03 February 2012

GPPi participates in webcast by Harvard’s Program on Humanitarian Policy and Conflict Research

GPPi Associate Director Julia Steets was a guest panelist in a webcast by Harvard’s Program on Humanitarian Policy and Conflict Research. The program, which took place 2 February 2012 and was titled Humanitarian Reform: Progress to Date and Recurring Challenges, aimed to provide a facilitated discussion between experts and practitioners.

While greater synchronicity between humanitarian actors may be essential to improvement, the reform process thus far has been met with mixed results. To date, according to many observers, humanitarian assistance clusters tend to be more process than action oriented and largely exclude national and local actors. Much work still needs to be done to improve inter-cluster coordination, and the direct funding of clusters rather than bilateral support has caused delays in operations. The cluster approach is not without positive developments. There have been improvements in the coverage of certain areas and better identification of gaps and duplication in assistance. However, in light of the observed international response to major disasters in recent years, it is evident that the criticism that spurred the humanitarian reform process still has real traction.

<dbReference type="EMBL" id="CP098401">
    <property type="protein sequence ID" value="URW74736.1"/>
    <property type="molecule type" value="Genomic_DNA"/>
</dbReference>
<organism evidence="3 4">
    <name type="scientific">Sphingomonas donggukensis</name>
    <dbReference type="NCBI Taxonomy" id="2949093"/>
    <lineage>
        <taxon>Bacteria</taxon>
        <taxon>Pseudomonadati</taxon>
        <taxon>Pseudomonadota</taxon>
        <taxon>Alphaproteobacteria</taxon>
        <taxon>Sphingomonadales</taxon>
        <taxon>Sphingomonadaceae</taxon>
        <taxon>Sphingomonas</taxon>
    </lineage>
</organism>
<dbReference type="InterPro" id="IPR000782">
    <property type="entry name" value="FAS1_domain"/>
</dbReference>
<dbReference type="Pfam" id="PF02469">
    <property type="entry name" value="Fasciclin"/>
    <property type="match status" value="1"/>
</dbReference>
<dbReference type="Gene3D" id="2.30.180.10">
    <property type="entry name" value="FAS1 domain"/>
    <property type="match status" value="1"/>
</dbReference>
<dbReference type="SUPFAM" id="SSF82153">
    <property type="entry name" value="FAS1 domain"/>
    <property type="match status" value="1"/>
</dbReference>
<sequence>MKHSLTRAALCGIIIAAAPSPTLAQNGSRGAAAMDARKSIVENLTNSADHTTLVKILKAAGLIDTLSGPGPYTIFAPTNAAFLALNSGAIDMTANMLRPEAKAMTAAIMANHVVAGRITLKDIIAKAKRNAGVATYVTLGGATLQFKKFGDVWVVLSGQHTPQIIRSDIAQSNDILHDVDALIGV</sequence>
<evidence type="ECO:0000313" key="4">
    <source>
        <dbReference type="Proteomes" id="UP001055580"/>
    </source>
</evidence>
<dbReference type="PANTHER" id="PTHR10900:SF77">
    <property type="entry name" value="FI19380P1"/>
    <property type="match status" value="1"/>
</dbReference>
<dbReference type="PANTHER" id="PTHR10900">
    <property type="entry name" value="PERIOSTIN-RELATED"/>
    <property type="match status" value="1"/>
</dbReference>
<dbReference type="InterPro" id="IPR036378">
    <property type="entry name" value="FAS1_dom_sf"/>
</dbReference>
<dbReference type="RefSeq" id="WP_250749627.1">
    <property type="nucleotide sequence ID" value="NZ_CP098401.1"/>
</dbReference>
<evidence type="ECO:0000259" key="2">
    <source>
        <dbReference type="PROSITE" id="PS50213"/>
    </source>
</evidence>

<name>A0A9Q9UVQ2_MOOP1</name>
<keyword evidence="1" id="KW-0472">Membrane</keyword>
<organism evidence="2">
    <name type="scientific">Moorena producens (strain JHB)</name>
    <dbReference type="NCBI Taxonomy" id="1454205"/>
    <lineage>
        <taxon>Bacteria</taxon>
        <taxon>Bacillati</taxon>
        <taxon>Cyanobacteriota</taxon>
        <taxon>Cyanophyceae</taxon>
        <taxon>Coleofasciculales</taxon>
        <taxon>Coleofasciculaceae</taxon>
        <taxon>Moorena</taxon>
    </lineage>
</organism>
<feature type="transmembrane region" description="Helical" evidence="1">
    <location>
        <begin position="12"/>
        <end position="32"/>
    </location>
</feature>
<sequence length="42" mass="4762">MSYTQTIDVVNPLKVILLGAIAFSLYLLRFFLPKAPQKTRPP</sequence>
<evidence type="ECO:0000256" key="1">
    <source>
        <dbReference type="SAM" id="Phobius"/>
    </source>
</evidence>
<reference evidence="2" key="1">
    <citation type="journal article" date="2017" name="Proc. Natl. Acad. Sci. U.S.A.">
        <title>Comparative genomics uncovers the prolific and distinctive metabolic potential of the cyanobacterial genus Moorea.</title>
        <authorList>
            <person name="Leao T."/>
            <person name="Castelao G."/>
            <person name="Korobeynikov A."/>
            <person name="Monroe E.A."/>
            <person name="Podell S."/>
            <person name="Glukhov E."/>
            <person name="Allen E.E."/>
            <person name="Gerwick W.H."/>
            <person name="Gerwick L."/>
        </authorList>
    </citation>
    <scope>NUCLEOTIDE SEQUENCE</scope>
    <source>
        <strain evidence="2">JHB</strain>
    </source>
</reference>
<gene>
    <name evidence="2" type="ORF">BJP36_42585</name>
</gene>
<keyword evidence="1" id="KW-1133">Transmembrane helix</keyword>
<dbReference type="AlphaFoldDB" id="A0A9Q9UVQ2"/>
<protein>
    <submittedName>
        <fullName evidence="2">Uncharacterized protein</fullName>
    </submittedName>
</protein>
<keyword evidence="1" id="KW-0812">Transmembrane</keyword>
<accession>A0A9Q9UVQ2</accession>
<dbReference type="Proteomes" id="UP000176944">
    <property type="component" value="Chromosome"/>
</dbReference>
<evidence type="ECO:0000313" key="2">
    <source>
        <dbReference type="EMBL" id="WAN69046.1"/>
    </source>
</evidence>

By examining this challenge to humanitarian reform, the Webcast sought to answer the following questions:

  1. What are the main challenges to humanitarian reform?
  2. Has the progress made by the reform process thus far been an overall benefit to humanitarian action?
  3. How has enhanced coordination and the cluster approach affected the strategic planning and independence of humanitarian agencies?

For more information about the webcast, visit the website of Harvard’s Program on Humanitarian Policy and Conflict Research.

For other related information, please contact Julia Steets.

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